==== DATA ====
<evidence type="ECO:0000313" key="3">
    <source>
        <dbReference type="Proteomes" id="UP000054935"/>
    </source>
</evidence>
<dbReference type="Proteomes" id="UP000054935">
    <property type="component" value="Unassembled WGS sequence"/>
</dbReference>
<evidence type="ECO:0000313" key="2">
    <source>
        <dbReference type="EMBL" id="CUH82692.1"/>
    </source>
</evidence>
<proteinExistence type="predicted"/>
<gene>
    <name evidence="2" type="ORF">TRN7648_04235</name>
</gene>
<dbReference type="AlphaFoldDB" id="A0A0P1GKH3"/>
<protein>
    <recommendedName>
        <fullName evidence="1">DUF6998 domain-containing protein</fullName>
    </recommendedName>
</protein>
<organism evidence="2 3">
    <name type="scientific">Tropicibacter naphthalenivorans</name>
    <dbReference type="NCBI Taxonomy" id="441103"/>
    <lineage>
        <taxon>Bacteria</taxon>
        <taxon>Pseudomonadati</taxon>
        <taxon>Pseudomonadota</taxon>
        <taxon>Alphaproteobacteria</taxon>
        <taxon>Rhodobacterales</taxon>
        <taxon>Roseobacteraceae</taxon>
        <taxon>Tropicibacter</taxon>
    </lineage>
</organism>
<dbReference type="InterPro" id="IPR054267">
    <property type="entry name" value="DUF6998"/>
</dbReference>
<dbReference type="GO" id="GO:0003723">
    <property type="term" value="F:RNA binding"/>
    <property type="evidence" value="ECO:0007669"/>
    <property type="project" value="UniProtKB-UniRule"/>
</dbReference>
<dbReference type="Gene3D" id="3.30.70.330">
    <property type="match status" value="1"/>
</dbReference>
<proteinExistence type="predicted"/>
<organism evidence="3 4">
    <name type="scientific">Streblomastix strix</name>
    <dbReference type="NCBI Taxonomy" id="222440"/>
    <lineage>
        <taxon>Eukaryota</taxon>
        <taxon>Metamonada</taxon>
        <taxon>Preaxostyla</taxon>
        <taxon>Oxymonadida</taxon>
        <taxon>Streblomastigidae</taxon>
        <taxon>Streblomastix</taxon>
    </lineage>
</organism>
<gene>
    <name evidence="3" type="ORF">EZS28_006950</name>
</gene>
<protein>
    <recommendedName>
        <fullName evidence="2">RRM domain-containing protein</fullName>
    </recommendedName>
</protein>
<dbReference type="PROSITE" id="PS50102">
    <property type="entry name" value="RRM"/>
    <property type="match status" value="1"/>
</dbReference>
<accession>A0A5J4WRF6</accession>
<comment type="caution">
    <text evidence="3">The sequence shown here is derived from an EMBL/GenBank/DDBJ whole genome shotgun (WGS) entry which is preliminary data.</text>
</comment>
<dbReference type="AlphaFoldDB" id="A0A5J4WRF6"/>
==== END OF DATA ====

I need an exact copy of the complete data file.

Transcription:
<evidence type="ECO:0000313" key="3">
    <source>
        <dbReference type="Proteomes" id="UP000054935"/>
    </source>
</evidence>
<dbReference type="Proteomes" id="UP000054935">
    <property type="component" value="Unassembled WGS sequence"/>
</dbReference>
<evidence type="ECO:0000313" key="2">
    <source>
        <dbReference type="EMBL" id="CUH82692.1"/>
    </source>
</evidence>
<proteinExistence type="predicted"/>
<gene>
    <name evidence="2" type="ORF">TRN7648_04235</name>
</gene>
<dbReference type="AlphaFoldDB" id="A0A0P1GKH3"/>
<protein>
    <recommendedName>
        <fullName evidence="1">DUF6998 domain-containing protein</fullName>
    </recommendedName>
</protein>
<organism evidence="2 3">
    <name type="scientific">Tropicibacter naphthalenivorans</name>
    <dbReference type="NCBI Taxonomy" id="441103"/>
    <lineage>
        <taxon>Bacteria</taxon>
        <taxon>Pseudomonadati</taxon>
        <taxon>Pseudomonadota</taxon>
        <taxon>Alphaproteobacteria</taxon>
        <taxon>Rhodobacterales</taxon>
        <taxon>Roseobacteraceae</taxon>
        <taxon>Tropicibacter</taxon>
    </lineage>
</organism>
<dbReference type="InterPro" id="IPR054267">
    <property type="entry name" value="DUF6998"/>
</dbReference>
<dbReference type="GO" id="GO:0003723">
    <property type="term" value="F:RNA binding"/>
    <property type="evidence" value="ECO:0007669"/>
    <property type="project" value="UniProtKB-UniRule"/>
</dbReference>
<dbReference type="Gene3D" id="3.30.70.330">
    <property type="match status" value="1"/>
</dbReference>
<proteinExistence type="predicted"/>
<organism evidence="3 4">
    <name type="scientific">Streblomastix strix</name>
    <dbReference type="NCBI Taxonomy" id="222440"/>
    <lineage>
        <taxon>Eukaryota</taxon>
        <taxon>Metamonada</taxon>
        <taxon>Preaxostyla</taxon>
        <taxon>Oxymonadida</taxon>
        <taxon>Streblomastigidae</taxon>
        <taxon>Streblomastix</taxon>
    </lineage>
</organism>
<gene>
    <name evidence="3" type="ORF">EZS28_006950</name>
</gene>
<protein>
    <recommendedName>
        <fullName evidence="2">RRM domain-containing protein</fullName>
    </recommendedName>
</protein>
<dbReference type="PROSITE" id="PS50102">
    <property type="entry name" value="RRM"/>
    <property type="match status" value="1"/>
</dbReference>
<accession>A0A5J4WRF6</accession>
<comment type="caution">
    <text evidence="3">The sequence shown here is derived from an EMBL/GenBank/DDBJ whole genome shotgun (WGS) entry which is preliminary data.</text>
</comment>
<dbReference type="AlphaFoldDB" id="A0A5J4WRF6"/>